The Fall suit these kind of places.
The damp concrete elegance of Manchester Cathedral is one of the few parts of the city centre where time seems to stand still and its sense of ghost like history and damp neo gothic cantilevers somehow match the Fall’s restless industry that sees them play a great set culled from their new album peppered with one surprise.
At the pulpit is Mark Smith shuffling about delivering scathing sermons of shard and snippet poetry with a gimlet eye focus that has become part of their current Fall thing. The Fall have existed for a biblical timeline and their relentless productivity has seen them through 31 albums whilst somehow remaining fresh.
Maybe its the surroundings or maybe its the current mood in the camp or maybe its the ‘dedication not medication’ backdrop but there is actually a strange focus about the whole of the band tonight. A strange dedication to their craft that sees the band dealing out adjectives that are not often attached to their dogged waggon like tight, determined, machine like and powerful and all in a good way.
Not that the Fall have been a mess. Sure they have had their moments mainly caused by the singer determined to prevent the band becoming just another group and that is part of the fascination with the anti group. The teetering on chaos and havoc is part of their thing. That treading the fine line between chaos and brilliance. But all this has been banished tonight as the Fall sound like a cohesive machine as they deal out their new album with a thrilling power with even Smith playing his part.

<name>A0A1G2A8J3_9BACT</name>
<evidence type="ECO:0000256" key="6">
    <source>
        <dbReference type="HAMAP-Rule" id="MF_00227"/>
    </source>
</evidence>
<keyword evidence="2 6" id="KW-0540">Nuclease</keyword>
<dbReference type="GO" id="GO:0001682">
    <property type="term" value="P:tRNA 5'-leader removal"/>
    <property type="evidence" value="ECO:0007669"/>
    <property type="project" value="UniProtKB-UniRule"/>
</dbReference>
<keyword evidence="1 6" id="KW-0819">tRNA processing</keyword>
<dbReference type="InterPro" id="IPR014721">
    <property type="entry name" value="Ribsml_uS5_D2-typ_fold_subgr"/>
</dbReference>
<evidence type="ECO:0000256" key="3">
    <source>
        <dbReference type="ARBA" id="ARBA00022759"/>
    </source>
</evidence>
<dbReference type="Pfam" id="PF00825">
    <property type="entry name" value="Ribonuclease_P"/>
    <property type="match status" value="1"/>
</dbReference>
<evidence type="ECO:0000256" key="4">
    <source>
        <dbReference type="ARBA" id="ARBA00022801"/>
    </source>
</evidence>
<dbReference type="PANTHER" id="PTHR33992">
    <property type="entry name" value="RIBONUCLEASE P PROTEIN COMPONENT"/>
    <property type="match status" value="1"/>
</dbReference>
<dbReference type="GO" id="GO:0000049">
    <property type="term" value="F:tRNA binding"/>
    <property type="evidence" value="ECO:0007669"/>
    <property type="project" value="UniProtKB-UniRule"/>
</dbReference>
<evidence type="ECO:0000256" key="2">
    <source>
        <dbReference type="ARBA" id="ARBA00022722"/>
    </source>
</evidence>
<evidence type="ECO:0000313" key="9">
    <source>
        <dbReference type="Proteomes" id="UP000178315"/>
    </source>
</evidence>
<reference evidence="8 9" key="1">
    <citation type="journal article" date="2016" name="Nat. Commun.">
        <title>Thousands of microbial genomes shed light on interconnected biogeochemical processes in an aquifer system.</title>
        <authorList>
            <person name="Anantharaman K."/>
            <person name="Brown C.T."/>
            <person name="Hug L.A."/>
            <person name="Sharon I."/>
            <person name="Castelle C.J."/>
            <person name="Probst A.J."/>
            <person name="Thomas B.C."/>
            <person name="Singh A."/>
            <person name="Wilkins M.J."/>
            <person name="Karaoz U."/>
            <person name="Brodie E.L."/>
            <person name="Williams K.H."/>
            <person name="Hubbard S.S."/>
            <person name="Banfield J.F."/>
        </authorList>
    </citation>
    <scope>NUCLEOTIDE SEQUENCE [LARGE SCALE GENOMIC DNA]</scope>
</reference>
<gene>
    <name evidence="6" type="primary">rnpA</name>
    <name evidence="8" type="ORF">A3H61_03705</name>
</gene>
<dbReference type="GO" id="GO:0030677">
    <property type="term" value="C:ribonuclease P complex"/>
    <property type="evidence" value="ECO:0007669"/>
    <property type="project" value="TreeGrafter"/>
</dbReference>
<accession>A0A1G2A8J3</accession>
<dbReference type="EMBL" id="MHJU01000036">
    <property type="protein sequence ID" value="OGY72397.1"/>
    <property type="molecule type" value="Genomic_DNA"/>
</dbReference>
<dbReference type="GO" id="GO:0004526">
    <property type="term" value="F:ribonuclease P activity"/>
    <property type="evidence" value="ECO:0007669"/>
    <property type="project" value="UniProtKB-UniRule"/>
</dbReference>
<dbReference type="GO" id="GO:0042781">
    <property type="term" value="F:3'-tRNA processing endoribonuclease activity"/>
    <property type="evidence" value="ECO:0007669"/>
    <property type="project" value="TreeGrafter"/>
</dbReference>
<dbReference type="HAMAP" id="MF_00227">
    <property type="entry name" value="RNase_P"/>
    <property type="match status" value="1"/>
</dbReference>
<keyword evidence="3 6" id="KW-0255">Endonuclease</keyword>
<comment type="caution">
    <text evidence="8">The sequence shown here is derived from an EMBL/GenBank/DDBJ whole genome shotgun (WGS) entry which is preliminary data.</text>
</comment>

Album number 31, Sub Lingual Text, may have the occasional doubter but to these ears its quintessential Fall. This time with a garage band shuffle and a psychedelic bent with added krautrock bolted onto the chassis we know so well. When the band kick in with Systematic Abuse they make their own statement that they are very much the current Fall and they may be the occupiers of an ancient institution but this is their own individual take on things.
The guitar lines are spectral and the rhythm section is grindingly and powerfully effective and the keyboards make those brilliant electronic envelopes that are such a key part of the modern Fall. Smith wanders around hardly messing with the amps and drawls over the top with his charismatic voice cutting across the seething noise like another instrument. Sometimes he is singing from behind the bass amp and only his hand with fingers outstretched appears over the top as that familiar drawl echoes around the room.
He actually spends a lot of time at the front stage stretching into odd body shapes like a cat – arms outstretched and words and sound pouring out powerfully across the seething backbeat.
It’s not easy to hear what he’s saying but this matters little as you can feel it. The disdain, the dark humour and the sense of dark wonderment are all on display and the packed crowd of burly believers creates a mosh pit as the band kick into their last near brush with pop charts with the hypnotic and timely post Sepp Blatter Sparta in the hallowed holy arena whilst Smith stares out over their heads and into the bowels of gods own space.
Enthralling as ever. The Fall, like the cathedral, are timeless.
Venice With The Girls
First One Today